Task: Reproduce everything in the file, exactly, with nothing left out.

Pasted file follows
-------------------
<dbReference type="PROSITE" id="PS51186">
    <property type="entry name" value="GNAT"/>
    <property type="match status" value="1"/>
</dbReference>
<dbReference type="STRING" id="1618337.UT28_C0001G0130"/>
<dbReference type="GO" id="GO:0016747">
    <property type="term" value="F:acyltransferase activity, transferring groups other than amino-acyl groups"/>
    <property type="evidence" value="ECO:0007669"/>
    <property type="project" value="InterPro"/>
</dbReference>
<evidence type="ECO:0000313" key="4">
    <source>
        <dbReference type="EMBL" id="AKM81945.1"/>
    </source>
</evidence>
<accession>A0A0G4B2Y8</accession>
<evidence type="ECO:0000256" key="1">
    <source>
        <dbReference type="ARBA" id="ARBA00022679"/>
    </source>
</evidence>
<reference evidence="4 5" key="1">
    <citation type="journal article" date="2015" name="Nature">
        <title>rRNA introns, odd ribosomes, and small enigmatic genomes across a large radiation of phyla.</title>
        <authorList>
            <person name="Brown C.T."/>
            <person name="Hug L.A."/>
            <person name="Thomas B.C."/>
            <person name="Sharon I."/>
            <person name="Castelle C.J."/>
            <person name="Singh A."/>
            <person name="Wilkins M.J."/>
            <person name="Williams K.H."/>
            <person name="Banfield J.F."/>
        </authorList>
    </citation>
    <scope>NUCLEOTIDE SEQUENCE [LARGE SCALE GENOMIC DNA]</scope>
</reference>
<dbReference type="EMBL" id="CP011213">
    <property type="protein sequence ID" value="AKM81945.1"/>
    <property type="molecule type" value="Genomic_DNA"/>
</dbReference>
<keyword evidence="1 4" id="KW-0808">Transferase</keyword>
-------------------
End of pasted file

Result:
<dbReference type="PROSITE" id="PS51186">
    <property type="entry name" value="GNAT"/>
    <property type="match status" value="1"/>
</dbReference>
<dbReference type="STRING" id="1618337.UT28_C0001G0130"/>
<dbReference type="GO" id="GO:0016747">
    <property type="term" value="F:acyltransferase activity, transferring groups other than amino-acyl groups"/>
    <property type="evidence" value="ECO:0007669"/>
    <property type="project" value="InterPro"/>
</dbReference>
<evidence type="ECO:0000313" key="4">
    <source>
        <dbReference type="EMBL" id="AKM81945.1"/>
    </source>
</evidence>
<accession>A0A0G4B2Y8</accession>
<evidence type="ECO:0000256" key="1">
    <source>
        <dbReference type="ARBA" id="ARBA00022679"/>
    </source>
</evidence>
<reference evidence="4 5" key="1">
    <citation type="journal article" date="2015" name="Nature">
        <title>rRNA introns, odd ribosomes, and small enigmatic genomes across a large radiation of phyla.</title>
        <authorList>
            <person name="Brown C.T."/>
            <person name="Hug L.A."/>
            <person name="Thomas B.C."/>
            <person name="Sharon I."/>
            <person name="Castelle C.J."/>
            <person name="Singh A."/>
            <person name="Wilkins M.J."/>
            <person name="Williams K.H."/>
            <person name="Banfield J.F."/>
        </authorList>
    </citation>
    <scope>NUCLEOTIDE SEQUENCE [LARGE SCALE GENOMIC DNA]</scope>
</reference>
<dbReference type="EMBL" id="CP011213">
    <property type="protein sequence ID" value="AKM81945.1"/>
    <property type="molecule type" value="Genomic_DNA"/>
</dbReference>
<keyword evidence="1 4" id="KW-0808">Transferase</keyword>